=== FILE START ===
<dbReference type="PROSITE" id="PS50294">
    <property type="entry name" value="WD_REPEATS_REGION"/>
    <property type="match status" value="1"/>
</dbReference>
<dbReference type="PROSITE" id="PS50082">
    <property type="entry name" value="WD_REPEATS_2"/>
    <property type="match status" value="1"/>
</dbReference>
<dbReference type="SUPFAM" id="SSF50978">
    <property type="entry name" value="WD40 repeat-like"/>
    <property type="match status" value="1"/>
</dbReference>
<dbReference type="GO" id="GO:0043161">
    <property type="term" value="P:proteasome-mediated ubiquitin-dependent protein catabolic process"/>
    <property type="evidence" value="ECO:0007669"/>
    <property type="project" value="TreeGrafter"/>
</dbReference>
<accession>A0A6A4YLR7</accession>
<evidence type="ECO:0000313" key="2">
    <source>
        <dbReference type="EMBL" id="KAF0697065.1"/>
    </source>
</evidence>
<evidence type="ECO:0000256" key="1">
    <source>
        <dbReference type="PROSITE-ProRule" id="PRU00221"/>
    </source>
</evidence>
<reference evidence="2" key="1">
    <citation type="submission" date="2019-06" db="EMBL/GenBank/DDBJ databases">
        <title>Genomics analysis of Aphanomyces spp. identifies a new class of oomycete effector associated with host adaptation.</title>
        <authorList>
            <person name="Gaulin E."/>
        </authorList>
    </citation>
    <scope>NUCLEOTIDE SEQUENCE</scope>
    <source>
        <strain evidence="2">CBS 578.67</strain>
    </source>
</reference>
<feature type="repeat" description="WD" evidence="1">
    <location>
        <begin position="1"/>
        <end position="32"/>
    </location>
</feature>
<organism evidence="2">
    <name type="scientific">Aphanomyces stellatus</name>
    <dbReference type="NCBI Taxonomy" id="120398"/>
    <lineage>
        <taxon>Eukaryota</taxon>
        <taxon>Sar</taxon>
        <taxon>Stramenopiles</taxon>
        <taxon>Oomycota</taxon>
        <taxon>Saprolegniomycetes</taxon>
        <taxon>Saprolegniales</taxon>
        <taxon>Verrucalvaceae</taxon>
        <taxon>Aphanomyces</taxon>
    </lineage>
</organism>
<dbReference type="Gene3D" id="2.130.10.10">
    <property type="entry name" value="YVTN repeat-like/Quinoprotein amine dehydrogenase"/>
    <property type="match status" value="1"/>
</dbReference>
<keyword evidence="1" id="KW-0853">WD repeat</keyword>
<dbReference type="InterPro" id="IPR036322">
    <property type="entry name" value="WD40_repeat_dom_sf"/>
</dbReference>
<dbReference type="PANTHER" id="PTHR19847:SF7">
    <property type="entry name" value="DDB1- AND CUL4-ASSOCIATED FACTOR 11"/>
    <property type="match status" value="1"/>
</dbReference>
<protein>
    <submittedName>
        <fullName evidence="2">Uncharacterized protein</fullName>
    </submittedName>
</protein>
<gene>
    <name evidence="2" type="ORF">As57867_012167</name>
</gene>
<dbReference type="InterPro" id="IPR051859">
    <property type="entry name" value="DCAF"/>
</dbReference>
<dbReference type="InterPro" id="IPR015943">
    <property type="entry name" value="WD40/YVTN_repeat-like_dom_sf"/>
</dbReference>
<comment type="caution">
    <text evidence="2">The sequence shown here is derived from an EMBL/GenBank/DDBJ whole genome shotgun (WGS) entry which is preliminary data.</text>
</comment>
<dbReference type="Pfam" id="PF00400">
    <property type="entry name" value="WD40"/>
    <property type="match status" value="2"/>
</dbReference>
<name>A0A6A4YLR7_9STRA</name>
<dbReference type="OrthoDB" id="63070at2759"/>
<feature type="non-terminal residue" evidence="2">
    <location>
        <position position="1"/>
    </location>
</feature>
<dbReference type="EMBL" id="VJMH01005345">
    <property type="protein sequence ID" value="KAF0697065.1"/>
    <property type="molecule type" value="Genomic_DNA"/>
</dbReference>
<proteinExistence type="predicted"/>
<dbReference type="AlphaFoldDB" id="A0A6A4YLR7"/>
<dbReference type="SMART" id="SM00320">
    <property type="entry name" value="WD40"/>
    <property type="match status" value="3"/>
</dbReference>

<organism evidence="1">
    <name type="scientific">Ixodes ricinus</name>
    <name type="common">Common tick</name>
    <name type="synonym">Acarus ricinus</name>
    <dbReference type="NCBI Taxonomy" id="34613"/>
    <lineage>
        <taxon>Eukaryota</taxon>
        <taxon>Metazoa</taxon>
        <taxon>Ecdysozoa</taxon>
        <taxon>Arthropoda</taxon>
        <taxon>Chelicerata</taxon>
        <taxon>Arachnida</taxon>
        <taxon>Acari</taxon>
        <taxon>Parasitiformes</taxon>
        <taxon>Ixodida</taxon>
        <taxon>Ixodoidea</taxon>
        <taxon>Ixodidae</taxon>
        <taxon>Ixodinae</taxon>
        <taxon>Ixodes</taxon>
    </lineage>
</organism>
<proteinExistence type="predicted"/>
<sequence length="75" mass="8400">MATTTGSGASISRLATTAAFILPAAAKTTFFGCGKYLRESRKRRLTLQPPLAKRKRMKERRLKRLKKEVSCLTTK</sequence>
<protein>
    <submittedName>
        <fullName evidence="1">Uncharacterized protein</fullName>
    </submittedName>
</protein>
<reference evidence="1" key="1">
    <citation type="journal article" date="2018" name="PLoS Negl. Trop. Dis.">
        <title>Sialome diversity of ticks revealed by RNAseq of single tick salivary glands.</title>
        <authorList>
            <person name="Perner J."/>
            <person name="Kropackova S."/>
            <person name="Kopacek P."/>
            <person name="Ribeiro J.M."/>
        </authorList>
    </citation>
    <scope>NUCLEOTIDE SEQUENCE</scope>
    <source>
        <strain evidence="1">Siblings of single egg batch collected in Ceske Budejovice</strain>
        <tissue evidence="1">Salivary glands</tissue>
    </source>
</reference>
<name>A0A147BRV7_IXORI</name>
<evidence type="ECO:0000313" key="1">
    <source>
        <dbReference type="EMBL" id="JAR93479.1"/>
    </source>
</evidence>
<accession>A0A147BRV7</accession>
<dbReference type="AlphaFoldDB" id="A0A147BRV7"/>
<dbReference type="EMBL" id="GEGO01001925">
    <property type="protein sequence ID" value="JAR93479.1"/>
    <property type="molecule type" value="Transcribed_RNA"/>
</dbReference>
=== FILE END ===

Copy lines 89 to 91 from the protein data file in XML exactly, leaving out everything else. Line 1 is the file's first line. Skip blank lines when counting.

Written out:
</comment>
<dbReference type="Pfam" id="PF00400">
    <property type="entry name" value="WD40"/>